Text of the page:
The earth also has emanations, and so has the sun, and these emanations are matter. The earth has an atmosphere which limits its emanations. Between the earth and the sun there are three kinds of emanations; the emanations of the earth go only a short distance, those of the planets go much further, but not all the way to the sun. Between us and the sun there are three kinds of matter, each with a different density. First-the matter near the earth, containing its emanations; then the matter containing emanations of the planets; and still further—the matter where there are only emanations of the sun. The densities stand in the ratio one, two, and four, and vibrations are in an inverse ratio, as finer matter has a greater rate of vibration. But beyond our sun are other suns which also have emanations and send influences and matter, and beyond them there is the source, which we can only express mathematically, also with its emanations. These higher places are beyond the reach of the sun’s emanations.

If we take the material from the uttermost limit as 1, then the more divisions of matter according to density, the higher the numbers. The same law goes through everything, the law of three—positive, negative, neutralizing. When the first two forces are mixed with a third, something quite different is created. For example, flour and water remain flour and water—there is no change; but if you add fire, then fire will bake them and a new thing will be created which has different properties.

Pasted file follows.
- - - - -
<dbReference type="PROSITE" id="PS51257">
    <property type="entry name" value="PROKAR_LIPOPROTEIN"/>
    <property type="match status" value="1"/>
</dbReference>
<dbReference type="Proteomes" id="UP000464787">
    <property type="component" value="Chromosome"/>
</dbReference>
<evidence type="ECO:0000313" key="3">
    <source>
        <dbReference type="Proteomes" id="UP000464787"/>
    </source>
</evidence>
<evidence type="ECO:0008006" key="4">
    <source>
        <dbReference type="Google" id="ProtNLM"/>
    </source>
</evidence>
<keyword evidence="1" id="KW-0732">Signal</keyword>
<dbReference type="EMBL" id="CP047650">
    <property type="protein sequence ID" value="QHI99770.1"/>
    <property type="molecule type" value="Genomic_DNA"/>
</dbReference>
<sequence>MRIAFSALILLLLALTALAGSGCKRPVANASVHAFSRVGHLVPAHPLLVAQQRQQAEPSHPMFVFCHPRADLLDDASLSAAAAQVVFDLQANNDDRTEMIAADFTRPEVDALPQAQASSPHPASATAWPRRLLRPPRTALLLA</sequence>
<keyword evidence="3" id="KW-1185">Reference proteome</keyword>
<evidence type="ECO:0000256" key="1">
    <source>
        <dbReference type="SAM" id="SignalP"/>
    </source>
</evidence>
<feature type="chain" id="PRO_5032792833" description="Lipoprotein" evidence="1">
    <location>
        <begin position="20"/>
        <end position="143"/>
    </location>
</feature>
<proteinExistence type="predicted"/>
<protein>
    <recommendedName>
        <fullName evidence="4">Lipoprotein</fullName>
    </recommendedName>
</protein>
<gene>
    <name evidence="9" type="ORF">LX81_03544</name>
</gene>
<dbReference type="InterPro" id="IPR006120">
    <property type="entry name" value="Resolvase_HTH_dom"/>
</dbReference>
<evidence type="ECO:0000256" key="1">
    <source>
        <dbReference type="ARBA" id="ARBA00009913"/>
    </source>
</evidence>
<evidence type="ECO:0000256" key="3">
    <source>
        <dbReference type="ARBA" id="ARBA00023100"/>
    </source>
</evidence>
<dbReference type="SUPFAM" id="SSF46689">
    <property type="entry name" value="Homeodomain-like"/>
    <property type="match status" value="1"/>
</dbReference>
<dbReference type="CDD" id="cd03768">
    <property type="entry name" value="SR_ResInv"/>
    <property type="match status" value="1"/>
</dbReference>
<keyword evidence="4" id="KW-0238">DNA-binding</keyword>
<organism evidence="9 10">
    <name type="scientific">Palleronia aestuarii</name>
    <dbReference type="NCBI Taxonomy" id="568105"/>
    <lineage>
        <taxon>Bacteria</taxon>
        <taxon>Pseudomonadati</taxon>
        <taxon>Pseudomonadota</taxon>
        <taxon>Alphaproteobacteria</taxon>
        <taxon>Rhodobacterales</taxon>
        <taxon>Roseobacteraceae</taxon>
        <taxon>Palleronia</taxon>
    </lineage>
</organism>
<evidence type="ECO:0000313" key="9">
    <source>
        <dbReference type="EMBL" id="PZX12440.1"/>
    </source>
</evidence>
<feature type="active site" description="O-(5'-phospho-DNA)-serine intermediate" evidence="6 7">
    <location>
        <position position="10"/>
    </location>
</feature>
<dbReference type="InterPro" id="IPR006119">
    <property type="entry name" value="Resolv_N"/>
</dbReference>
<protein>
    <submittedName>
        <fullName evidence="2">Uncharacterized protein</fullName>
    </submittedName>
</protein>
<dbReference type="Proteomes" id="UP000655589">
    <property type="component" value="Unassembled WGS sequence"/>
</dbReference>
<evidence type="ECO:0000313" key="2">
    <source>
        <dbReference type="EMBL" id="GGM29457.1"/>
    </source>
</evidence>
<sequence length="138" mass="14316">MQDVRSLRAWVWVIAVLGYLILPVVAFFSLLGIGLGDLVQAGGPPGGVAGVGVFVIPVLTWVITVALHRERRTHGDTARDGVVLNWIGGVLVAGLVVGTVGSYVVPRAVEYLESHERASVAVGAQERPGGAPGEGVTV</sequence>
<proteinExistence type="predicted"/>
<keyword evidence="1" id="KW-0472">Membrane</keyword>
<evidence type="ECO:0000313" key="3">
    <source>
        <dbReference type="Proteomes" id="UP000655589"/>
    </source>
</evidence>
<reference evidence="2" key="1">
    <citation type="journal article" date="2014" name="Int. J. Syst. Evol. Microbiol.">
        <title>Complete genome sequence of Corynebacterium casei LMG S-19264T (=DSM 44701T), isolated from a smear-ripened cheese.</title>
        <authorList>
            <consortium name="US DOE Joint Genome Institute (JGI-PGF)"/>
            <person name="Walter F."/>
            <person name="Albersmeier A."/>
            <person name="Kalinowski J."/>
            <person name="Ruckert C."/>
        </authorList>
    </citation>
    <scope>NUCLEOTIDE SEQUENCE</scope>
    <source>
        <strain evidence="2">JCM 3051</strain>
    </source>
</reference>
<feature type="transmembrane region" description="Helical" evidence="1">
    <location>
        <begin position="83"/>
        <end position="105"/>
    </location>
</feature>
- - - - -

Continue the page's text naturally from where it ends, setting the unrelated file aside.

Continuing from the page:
Unity consists of three matters. In religion we have a prayer: God the Father, God the Son and God the Holy Ghost, Three in One—expressing the law rather than a fact. This fundamental unity is used in physics, and taken as the standard of unity. The three matters are “carbon,” “oxygen” and “nitrogen,” and together they make the “hydrogen” which is the foundation of all matter, whatever its density.

The cosmos is an octave of seven notes, each note of which can be subdivided into a further octave, and again and again to the uttermost divisible atom. Everything is arranged in octaves, each octave being one note of a greater octave, until you come to the Cosmic Octave. From the Absolute, emanations go in every direction, but we will take one—the Cosmic Ray on which we are: the Moon, Organic Life, the Earth, the Planets, the Sun, All Suns, the Absolute. The Cosmic Ray goes no further.

Emanations from the Absolute meet other matter and are converted into new matter, gradually becoming denser and denser and changing according to law. We can take these emanations from the Absolute as threefold, but when mixed with the next order of matter they become six. And since, as in ourselves, there is both evolution and involution, the process can go either up or down, and do has the power to transform into ‘si’, or in the other direction into ‘re’. The octave of the Earth needs help at ‘mi’, which it gets from the Planets, to turn ‘mi’ into ‘fa’.

~ "Gurdjieff's Early Talks 1914-1931"

bottom of page